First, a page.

I did warn you

From the New York Times:

It is only now, nearly five years after Sept. 11, that the full picture of the Bush administration’s response to the terror attacks is becoming clear. Much of it, we can see now, had far less to do with fighting Osama bin Laden than with expanding presidential power.

Over and over again, the same pattern emerges: Given a choice between following the rules or carving out some unprecedented executive power, the White House always shrugged off the legal constraints. Even when the only challenge was to get required approval from an ever-cooperative Congress, the president and his staff preferred to go it alone. While no one questions the determination of the White House to fight terrorism, the methods this administration has used to do it have been shaped by another, perverse determination: never to consult, never to ask and always to fight against any constraint on the executive branch.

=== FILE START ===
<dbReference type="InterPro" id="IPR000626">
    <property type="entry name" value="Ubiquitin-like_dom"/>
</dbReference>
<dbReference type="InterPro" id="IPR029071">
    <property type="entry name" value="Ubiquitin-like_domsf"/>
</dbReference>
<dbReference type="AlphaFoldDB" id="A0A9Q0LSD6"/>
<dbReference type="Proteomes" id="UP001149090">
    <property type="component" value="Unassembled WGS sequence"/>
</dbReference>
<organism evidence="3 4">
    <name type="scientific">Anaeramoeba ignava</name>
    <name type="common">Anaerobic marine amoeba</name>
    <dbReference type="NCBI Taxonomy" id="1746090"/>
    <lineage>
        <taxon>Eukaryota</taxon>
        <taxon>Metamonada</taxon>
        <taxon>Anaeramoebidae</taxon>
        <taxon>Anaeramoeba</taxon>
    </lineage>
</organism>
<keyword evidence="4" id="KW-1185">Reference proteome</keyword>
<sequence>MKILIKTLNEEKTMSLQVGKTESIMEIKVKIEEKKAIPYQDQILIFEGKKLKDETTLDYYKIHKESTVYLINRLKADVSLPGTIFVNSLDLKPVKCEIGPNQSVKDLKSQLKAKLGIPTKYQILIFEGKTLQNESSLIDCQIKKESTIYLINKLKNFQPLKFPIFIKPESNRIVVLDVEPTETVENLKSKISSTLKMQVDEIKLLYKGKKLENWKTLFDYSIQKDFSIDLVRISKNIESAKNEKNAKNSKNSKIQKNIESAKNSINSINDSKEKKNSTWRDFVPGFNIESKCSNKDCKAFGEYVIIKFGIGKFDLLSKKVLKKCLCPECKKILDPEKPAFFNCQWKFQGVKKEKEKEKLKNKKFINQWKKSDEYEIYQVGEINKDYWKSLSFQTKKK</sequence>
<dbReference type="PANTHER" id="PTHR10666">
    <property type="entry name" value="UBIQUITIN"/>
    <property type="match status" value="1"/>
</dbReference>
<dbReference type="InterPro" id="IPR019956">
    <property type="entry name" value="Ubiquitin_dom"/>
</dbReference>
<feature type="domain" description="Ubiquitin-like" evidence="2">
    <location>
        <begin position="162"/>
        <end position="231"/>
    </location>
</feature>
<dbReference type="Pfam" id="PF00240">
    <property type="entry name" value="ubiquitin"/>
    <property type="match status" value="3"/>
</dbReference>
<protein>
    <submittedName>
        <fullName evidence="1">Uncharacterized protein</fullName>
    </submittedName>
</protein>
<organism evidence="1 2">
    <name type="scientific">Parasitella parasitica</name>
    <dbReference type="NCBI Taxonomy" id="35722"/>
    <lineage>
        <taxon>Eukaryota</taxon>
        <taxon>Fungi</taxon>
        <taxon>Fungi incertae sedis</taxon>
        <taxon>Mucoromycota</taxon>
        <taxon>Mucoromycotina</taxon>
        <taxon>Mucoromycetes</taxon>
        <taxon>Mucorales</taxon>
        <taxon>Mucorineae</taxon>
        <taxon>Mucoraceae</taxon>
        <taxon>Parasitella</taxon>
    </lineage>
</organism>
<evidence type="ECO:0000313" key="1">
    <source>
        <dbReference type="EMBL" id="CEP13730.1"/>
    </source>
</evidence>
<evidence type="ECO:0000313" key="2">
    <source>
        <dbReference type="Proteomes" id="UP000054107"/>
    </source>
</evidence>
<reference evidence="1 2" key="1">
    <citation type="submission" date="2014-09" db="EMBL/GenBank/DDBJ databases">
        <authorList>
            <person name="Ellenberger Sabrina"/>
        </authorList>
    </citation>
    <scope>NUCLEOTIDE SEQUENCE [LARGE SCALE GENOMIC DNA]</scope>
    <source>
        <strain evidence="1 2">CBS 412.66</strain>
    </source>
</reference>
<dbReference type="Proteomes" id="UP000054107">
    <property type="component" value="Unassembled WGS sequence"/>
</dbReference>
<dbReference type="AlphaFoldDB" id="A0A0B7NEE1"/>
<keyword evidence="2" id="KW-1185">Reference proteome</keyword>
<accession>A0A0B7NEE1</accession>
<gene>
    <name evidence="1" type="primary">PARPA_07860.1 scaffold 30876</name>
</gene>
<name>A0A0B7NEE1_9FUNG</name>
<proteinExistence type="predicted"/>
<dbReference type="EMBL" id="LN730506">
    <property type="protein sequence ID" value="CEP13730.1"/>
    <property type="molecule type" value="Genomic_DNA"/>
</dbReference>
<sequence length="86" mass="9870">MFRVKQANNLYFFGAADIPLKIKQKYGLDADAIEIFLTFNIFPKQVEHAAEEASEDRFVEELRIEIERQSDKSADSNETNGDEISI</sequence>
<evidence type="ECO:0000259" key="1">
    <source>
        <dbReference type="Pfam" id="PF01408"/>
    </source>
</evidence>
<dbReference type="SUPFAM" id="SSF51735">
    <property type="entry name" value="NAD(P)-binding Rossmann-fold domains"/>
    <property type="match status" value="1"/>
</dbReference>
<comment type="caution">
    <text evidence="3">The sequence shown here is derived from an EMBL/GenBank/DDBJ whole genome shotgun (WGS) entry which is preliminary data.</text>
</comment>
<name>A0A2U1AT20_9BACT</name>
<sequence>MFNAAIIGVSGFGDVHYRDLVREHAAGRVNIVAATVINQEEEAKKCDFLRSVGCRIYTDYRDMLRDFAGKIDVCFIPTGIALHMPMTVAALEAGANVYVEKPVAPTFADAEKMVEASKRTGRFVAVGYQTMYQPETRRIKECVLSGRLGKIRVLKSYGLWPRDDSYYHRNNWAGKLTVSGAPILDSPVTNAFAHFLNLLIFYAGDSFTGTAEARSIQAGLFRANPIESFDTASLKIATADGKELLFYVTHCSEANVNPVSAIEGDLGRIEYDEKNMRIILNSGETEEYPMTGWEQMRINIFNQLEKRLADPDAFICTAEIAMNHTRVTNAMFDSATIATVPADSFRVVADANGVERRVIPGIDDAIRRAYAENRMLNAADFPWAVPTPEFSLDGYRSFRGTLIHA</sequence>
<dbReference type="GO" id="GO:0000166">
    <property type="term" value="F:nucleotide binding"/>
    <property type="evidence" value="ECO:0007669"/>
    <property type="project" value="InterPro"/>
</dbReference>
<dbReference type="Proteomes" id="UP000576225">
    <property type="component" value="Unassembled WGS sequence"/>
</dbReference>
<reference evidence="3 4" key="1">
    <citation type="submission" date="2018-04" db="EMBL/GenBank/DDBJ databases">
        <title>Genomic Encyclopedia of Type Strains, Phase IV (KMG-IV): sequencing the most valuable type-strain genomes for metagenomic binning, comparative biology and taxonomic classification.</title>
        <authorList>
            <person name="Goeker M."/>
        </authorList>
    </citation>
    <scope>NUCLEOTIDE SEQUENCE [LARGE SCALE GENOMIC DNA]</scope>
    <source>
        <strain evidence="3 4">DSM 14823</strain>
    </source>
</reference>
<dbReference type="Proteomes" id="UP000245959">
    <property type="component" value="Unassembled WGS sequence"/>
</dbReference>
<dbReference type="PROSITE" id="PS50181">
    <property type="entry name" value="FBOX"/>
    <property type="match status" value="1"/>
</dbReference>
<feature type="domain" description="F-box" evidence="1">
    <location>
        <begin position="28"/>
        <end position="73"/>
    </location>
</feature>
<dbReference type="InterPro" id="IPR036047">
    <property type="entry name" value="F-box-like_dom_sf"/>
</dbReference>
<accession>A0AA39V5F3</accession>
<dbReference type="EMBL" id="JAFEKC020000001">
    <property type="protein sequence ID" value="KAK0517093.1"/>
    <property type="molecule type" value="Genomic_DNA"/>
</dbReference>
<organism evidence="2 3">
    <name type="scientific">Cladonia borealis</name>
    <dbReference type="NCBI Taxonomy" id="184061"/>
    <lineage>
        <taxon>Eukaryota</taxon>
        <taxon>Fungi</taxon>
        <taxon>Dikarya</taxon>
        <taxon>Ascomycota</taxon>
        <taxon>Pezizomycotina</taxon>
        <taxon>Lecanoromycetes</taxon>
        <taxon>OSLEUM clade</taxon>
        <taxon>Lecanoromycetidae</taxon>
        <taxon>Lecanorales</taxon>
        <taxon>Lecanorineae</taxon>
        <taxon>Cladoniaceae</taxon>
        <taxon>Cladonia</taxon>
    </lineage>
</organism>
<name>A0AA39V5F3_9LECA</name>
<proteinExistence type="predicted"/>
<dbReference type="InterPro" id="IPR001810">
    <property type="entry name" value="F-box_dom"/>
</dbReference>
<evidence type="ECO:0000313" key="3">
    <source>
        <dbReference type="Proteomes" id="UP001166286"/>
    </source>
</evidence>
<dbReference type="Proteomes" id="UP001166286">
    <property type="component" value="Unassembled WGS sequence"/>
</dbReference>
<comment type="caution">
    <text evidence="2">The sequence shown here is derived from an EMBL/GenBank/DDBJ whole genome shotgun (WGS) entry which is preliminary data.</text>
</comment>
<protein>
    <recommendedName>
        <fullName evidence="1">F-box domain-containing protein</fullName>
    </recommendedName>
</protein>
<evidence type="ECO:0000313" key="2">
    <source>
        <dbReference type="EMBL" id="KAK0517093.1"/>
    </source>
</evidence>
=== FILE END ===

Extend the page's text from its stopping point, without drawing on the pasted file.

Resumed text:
Let’s just say I’m not particularly surprised. Three Monkey Republicans and National Security Democrats can repeat the “we are at war” and “The Islamic jihad will stop at nothing” mantras all they like, but this has never been about terrorism. Terrorism is simply the vehicle by which central government expansion is accomplished.

The idea that a powerful central government is required to defeat Islam is absurd. Islam has been trounced before, repeatedly, by leaders with less authority than your average city mayor and by generals with fewer men in arms than the chief of the NYPD.

But then, I’m not surprised that people fall for the imminent danger lie either. As I’ve written before, that old chestnut was already a classic when Marius was using it to tighten his grasp on Rome. The fact that the danger is real – Rome was in more genuine danger from the Cimbri and Teutoni at that time than the USA is from Iran and Saudi Arabia now – doesn’t change the fact that after the danger was defeated, Marius demonstrated that power, not protection, was his genuine object.